Sens. Harry Reid (D-NV), John McCain (R-AZ), William "Mo" Cowan (D-MA) and Rep. Peter King (R-NY) on Tuesday called on President Obama to pardon the late boxing champion Jack Johnson, Reid's office said.
Reid said in a statement:
“Jack Johnson was a legendary competitor who defined an era of American boxing and raised the bar for all American athletics. Johnson’s memory was unjustly tarnished by a racially-motivated criminal conviction, and it is now time to recast his legacy. I am pleased to work with my colleagues in both the Senate and House to formally restore Johnson’s name to the full stature and dignity he deserves.”
“Since 2004, Congressman King and I have fought for a posthumous pardon of Jack Johnson, the world’s first African-American heavyweight champion, for his racially motivated conviction. In past years, both chambers of Congress unanimously passed this resolution, but unfortunately, it still awaits executive action and no pardon has been issued. We can never completely right the wrong perpetrated against Jack Johnson during his lifetime, but this pardon is a small, meaningful step toward acknowledging his mistreatment before the law and celebrating his legacy of athletic greatness and historical significance.”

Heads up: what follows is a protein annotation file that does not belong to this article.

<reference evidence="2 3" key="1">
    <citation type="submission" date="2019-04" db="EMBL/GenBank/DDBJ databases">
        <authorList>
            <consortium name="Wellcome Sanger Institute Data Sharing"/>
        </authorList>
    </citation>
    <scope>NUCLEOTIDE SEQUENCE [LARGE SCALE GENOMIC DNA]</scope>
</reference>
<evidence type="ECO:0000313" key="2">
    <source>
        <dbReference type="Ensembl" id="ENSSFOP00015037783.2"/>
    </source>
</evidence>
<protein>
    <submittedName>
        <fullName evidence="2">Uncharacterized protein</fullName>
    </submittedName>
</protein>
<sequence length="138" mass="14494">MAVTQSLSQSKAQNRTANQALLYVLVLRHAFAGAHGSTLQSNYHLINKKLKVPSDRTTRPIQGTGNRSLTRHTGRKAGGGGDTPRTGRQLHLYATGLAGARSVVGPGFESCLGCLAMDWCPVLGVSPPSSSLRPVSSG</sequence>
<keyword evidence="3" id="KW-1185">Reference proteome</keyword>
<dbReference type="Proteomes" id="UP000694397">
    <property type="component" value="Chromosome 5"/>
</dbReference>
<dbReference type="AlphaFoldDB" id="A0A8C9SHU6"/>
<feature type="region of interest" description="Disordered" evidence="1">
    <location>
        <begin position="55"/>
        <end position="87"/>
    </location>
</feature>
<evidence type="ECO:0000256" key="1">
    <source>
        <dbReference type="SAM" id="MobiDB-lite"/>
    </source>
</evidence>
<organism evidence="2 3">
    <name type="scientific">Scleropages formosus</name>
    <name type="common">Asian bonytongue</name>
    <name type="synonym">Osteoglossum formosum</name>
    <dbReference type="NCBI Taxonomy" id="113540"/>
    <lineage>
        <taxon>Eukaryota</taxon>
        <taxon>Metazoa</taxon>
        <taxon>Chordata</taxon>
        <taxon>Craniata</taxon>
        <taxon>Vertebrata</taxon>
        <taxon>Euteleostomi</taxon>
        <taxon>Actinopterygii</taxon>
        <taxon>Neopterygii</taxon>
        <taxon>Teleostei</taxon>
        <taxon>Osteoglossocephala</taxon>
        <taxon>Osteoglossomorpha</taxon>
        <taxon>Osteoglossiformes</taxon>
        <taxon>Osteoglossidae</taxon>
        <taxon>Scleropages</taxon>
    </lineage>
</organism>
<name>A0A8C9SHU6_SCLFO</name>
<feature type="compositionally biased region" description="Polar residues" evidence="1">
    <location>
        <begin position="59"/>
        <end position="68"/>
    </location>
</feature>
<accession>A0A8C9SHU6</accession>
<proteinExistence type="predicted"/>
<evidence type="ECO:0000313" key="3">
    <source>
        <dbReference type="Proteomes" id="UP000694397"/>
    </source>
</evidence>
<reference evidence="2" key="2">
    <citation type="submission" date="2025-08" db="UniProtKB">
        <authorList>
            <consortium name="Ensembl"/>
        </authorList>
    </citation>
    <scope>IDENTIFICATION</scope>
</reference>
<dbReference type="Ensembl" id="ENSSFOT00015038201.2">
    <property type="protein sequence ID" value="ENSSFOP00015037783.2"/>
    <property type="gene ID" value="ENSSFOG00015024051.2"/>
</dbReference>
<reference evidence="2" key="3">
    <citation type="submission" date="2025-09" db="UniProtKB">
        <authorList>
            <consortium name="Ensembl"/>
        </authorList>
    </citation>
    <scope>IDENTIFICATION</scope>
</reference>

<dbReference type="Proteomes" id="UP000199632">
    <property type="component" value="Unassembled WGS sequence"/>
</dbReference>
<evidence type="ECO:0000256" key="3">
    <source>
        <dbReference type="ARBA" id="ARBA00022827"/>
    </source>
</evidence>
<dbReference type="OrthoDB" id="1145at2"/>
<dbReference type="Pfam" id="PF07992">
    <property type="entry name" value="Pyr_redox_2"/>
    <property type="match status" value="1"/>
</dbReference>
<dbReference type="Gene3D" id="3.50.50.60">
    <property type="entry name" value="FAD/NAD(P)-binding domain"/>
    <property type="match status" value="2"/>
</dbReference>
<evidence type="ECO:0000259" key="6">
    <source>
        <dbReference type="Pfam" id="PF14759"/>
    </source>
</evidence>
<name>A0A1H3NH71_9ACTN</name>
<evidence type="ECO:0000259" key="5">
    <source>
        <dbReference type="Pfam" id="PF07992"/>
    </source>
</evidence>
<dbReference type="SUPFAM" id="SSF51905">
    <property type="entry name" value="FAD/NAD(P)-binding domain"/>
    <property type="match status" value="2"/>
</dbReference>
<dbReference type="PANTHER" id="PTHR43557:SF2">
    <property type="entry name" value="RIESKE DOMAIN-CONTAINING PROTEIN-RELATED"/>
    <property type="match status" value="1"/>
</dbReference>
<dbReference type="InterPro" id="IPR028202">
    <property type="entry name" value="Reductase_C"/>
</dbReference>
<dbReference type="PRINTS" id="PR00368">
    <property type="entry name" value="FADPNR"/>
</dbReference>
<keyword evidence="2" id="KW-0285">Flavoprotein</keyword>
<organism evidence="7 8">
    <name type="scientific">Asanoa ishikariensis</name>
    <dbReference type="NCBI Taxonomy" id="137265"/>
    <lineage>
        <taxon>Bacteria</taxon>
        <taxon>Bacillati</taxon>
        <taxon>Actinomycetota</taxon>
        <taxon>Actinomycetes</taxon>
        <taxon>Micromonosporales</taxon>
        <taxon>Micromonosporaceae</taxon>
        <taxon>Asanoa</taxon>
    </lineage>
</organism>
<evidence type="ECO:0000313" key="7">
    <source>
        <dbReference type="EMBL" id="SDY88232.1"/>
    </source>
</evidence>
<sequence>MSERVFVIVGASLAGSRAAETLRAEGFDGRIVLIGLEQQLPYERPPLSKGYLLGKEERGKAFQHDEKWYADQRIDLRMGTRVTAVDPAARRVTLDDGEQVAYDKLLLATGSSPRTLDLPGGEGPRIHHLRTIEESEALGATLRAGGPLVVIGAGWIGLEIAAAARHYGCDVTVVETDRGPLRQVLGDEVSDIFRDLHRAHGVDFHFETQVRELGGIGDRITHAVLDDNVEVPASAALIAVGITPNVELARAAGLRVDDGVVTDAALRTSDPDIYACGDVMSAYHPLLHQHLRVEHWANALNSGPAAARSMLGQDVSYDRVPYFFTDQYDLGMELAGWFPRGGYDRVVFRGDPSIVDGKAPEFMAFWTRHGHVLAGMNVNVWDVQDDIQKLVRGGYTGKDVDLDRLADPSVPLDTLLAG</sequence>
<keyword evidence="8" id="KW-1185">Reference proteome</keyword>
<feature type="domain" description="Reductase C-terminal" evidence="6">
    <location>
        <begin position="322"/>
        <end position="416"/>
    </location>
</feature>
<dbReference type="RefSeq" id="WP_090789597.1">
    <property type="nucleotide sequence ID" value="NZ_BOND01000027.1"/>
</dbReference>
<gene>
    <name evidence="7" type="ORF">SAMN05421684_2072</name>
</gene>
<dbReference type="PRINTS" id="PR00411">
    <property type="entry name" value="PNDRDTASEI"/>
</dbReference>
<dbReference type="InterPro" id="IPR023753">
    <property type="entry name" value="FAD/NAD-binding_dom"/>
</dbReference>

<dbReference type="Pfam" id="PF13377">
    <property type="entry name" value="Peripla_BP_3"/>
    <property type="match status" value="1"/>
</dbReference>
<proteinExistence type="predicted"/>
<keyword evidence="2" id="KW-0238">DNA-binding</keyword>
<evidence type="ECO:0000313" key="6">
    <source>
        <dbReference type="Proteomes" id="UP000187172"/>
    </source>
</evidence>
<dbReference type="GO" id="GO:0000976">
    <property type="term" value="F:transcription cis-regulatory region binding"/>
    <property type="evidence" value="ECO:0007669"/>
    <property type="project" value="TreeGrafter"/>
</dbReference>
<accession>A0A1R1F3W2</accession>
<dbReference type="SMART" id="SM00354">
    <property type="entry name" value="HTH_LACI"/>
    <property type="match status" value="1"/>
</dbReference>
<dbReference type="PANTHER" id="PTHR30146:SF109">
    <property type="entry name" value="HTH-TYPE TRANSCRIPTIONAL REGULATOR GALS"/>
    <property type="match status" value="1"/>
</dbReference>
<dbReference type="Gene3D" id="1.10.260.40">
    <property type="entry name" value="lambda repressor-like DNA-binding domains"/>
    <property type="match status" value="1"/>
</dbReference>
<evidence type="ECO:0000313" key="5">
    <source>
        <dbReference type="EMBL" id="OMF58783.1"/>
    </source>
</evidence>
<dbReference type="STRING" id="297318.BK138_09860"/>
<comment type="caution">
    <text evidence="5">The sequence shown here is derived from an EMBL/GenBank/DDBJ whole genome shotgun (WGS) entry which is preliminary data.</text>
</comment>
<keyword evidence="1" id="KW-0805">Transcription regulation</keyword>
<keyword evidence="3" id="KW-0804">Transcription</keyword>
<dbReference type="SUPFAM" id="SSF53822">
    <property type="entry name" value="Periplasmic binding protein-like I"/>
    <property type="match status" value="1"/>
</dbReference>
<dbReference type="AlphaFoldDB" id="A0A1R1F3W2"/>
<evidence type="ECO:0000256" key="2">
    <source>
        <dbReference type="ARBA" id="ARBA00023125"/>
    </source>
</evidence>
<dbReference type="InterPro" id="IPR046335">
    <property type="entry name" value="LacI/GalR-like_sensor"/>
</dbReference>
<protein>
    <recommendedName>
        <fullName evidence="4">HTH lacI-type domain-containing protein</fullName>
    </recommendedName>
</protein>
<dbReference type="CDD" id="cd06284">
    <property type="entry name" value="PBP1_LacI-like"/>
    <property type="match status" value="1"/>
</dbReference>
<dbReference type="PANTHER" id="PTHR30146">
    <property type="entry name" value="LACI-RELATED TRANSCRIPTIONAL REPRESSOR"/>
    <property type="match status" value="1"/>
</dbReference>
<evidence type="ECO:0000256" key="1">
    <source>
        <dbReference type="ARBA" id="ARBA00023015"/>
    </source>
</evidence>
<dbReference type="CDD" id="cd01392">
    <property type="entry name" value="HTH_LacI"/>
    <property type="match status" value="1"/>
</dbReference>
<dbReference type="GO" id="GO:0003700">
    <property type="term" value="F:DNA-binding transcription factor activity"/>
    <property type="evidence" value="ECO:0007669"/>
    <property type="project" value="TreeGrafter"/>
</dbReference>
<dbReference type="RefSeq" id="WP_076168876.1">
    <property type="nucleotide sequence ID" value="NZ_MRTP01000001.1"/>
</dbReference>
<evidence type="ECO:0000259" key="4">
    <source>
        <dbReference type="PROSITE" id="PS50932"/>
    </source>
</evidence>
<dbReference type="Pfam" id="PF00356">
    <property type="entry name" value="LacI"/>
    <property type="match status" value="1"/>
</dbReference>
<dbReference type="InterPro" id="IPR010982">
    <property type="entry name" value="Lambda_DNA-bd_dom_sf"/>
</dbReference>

“Jack Johnson was one of the great African-American athletes. His skill and perseverance to get back up every time he was knocked down made him a champion in the eyes of the sports world and for those who, like him, pursued their dreams despite racial intolerance. I'm proud to join Senator McCain and Representative King in their effort to restore the legacy he fought so hard to achieve.”
“Jack Johnson is a trailblazer and a legend, whose boxing career was cut short due to unjust laws and racial persecution. I urge the Congress and the President to do the right thing and take the final step and grant his pardon. I am proud to stand with Senator McCain once again to introduce this legislation.”